Photo: JIS PhotographerTourism and Entertainment Minister of Tourism, Hon. Dr. Wykeham McNeill (second right), welcomes the two millionth stopover visitors to the island, Alexis Grenier (3rd left) and husband, Craig Greiner (3rd right), from Boston, Massachusetts, USA, after they disembarked the American Airlines flight on which they and other passengers arrived at the Sangster International Airport in Montego Bay from Miami, Florida, on Sunday (December 29). Also sharing the occasion are: Tourism Director, John Lynch (left); State Minister for Tourism and Entertainment, Hon. Damion Crawford (2nd left); and Montego Bay’s Mayor, Councillor Glendon Harris. RelatedMinister McNeill Satisfied with Progress of Infrastructure Works in Ocho Rios Story HighlightsAmerican couple, Alexis and Craig Greiner of Boston, Massachusetts, had the distinction of being the visitors enabling Jamaica to achieve this milestone in 2013.The Greiners were welcomed by an official delegation, headed by Tourism and Entertainment Minister, Hon. Dr. Wykeham McNeill.Dr. McNeill pointed out that efforts to increase visitor arrivals were also underpinned by a major thrust to attract investments in the sector. FacebookTwitterWhatsAppEmail RelatedGrowth in Tourist Arrivals Expected To Continue Jamaica Welcomes Two Millionth Stopover Visitor TourismDecember 30, 2013Written by: Glenis A. Rose Related$400M Project to Transform Ocho Rios Advertisements Jamaica recorded a landmark achievement on Sunday, December 29, when the island welcomed two million stopover visitors for the first time in the tourism industry’s history.American couple, Alexis and Craig Greiner of Boston, Massachusetts, had the distinction of being the visitors enabling Jamaica to achieve this milestone in 2013, after they and other passengers disembarked American Airlines flight 380 which arrived at the Sangster International Airport in Montego Bay from Miami, Florida.The Greiners were welcomed by an official delegation, headed by Tourism and Entertainment Minister, Hon. Dr. Wykeham McNeill, who presented them with gifts and other memorabilia to commemorate the occasion.Dr. McNeill was accompanied State Minister, Hon. Damion Crawford; Director General in the Ministry, Carolle Guntley; Tourism Director, John Lynch; Montego Bay’s Mayor, Councillor Glendon Harris; and other industry stakeholders and representatives.Addressing a welcome reception at the airport, Dr. McNeill said despite challenges which Jamaica’s tourism industry has encountered, particularly over recent years, stopover arrivals have grown steadily.He noted that upwards of a 20-year period, since 1955, stopover visitor arrivals had grown four and half times, moving from nearly 87,000 to almost 396,000.“In the course of time, Jamaica has become an iconic brand in the travel industry, achieving name recognition in almost every nation on earth. Certainly, Jamaica remains high on the aspirational lists of consumers the world over. We feed these aspirations by our marketing efforts, the excellence of which we have consistently earned admiration and recognition,” the Minister said.Dr. McNeill pointed out that efforts to increase visitor arrivals were also underpinned by a major thrust to attract investments in the sector, particularly in infrastructure development, focusing on providing additional hotel rooms. This, he added, was complemented by “unprecedented” public sector investment in infrastructure, which produced a burgeoning growth in the country’s hotel room inventory.“As a result, by 2003 our arrivals had gathered real momentum and flew past the million mark, receiving 1.3 million stopover visitors in that year. Today, 10 years later, we mark the arrival of our two millionth stopover visitor, something we achieved in 2003’s cruise arrivals,” he stated.The Minister said Jamaica’s attainment of these milestone achievements, has resulted in the island being established as a major centre for hotel development, “to the extent that our hotel developers have been successful at developing international brands that have driven growth here, at home, and in several other places in the region.”He informed that those developments have stimulated growth in the attractions sector, thus making Jamaica the destination in the region offering the widest variety of attractions and activities for stopover and cruise ship visitors.Dr. McNeill said as Jamaica enters 2014 on the momentum of a highly successful year in tourism recorded in 2013, the Ministry will be “moving aggressively” to drive growth in other sectors through stronger and deeper linkages forged between tourism and those industries. Additionally, he assured that the Ministry’s efforts to explore and tap into new markets will continue, “while working to build even greater momentum in our traditional markets.”“Our geographic location, the natural beauty of our island, our rich and vibrant culture, and our colourful history have all been factors in this success. But none more so than the Jamaican people themselves, who have infused Brand Jamaica with warmth, humor and a unique flair for hospitality that remains unchallenged. I, therefore, take this opportunity, as we greet our two millionth stopover visitor, to thank all those who have contributed to this achievement. Let us look forward to building on this achievement to make occasions like this an annual feature of the industry,” Dr. McNeill said. Jamaica Welcomes Two Millionth Stopover VisitorJIS News | Presented by: PausePlay% buffered00:0000:00UnmuteMuteDisable captionsEnable captionsSettingsCaptionsDisabledQualityundefinedSpeedNormalCaptionsGo back to previous menuQualityGo back to previous menuSpeedGo back to previous menu0.5×0.75×Normal1.25×1.5×1.75×2×Exit fullscreenEnter fullscreenPlay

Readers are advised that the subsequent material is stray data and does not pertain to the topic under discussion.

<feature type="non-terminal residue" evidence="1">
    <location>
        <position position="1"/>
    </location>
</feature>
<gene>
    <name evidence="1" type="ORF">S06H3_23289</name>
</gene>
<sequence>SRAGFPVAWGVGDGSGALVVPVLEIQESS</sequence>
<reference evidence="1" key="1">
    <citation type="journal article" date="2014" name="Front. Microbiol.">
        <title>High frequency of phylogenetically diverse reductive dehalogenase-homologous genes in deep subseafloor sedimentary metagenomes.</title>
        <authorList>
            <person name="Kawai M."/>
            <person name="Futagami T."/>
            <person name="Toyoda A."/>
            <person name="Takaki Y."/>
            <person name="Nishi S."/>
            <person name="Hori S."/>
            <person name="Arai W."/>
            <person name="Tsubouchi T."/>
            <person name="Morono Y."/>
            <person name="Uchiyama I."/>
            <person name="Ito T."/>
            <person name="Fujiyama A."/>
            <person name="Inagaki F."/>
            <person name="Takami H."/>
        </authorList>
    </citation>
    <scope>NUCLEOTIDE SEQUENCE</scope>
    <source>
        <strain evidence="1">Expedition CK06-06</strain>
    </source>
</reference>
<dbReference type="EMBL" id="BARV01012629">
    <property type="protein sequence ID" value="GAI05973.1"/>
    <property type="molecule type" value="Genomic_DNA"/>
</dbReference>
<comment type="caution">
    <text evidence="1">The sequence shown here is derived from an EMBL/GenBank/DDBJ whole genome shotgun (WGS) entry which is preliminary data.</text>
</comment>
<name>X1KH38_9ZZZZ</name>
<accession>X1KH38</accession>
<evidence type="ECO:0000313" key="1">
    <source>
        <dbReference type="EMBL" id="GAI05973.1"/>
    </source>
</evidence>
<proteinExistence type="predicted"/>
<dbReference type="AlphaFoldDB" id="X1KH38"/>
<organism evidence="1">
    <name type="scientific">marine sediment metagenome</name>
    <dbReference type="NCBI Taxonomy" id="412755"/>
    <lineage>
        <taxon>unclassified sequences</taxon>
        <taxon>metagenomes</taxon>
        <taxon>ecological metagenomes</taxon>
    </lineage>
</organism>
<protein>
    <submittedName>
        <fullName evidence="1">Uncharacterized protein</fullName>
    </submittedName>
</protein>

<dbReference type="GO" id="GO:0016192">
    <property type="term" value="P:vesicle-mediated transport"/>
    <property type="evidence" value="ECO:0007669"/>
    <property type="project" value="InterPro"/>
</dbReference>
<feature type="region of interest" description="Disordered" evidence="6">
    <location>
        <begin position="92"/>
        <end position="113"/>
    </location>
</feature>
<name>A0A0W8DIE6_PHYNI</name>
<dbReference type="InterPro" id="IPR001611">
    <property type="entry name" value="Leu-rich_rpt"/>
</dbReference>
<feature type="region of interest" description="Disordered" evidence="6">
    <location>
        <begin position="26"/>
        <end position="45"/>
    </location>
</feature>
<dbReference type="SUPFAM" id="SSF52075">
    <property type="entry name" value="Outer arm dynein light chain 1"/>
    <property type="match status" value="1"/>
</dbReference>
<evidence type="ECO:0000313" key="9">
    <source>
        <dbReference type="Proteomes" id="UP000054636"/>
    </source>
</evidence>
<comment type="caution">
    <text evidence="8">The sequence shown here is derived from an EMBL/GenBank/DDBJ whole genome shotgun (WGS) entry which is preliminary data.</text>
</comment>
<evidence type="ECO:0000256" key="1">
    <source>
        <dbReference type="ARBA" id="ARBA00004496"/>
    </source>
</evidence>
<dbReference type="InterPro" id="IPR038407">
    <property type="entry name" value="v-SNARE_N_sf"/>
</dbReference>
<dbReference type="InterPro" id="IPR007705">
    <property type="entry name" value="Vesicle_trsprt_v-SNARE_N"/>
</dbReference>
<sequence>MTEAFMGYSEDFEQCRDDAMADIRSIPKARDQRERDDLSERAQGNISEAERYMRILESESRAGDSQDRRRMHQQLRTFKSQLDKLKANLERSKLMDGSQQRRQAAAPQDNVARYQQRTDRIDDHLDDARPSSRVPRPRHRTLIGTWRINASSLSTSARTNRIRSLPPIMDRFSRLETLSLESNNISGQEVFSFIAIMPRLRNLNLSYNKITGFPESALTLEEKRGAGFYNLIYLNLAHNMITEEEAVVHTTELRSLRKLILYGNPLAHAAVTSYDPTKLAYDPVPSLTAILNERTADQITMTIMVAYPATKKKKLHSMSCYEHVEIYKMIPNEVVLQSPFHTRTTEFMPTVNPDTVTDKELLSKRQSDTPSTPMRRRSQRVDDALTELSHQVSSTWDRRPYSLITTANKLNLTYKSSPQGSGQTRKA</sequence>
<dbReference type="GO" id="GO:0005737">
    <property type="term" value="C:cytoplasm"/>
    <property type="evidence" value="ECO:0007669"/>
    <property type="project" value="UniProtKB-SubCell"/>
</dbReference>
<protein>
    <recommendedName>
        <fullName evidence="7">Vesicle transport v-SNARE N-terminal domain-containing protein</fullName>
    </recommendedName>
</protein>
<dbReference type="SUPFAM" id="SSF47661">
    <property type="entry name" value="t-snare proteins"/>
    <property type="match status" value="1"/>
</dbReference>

A peek at Dr. Miller’s answer is here: Jane Goodall Meets the God Hypothesis Email Print Google+ Linkedin Twitter Share Photo credit: Jan Antonin Kolar via Unsplash.We’re looking forward to an online dialogue TODAY between Rice University chemist James Tour and Discovery Institute physicist Brian Miller. Times and a link are below. In a preview, they discuss ice, entropy, and the origin of life. Professor Tour asks: Watch the online conversation right here today — 5 pm Pacific time/8 pm Eastern. Of course, it’s free: Evolution Tags”building blocks” of lifeabiogenesisBrian MillerChemistryDiscovery InstituteentropyiceJames Tourorigin of lifepre-biologyRice Universitythermodynamics,Trending Email Print Google+ Linkedin Twitter Share A Physician Describes How Behe Changed His MindLife’s Origin — A “Mystery” Made AccessibleCodes Are Not Products of PhysicsIxnay on the Ambriancay PlosionexhayDesign Triangulation: My Thanksgiving Gift to All Our Debt to the Scientific Atheists But systems do move from high to low entropy states, for example ice. Can you explain to the average listener the difference between what happens with ice and the requirement for life and how all that relates to pre-biology, life’s building blocks, and the requirement for life in the first place where abiogenesis is before biology takes over. This is the origin of life. How did that first living system form? Share Intelligent Design Preview: James Tour Asks Brian Miller About Ice, Entropy, and the Origin of LifeDavid KlinghofferDecember 4, 2020, 6:28 AM Thanks to Professor Tour’s Science & Faith podcast for sponsoring the discussion on “Thermodynamics & the Origin of Life.” “A Summary of the Evidence for Intelligent Design”: The Study Guide Origin of Life: Brian Miller Distills a Debate Between Dave Farina and James Tour Congratulations to Science Magazine for an Honest Portrayal of Darwin’s Descent of Man Recommended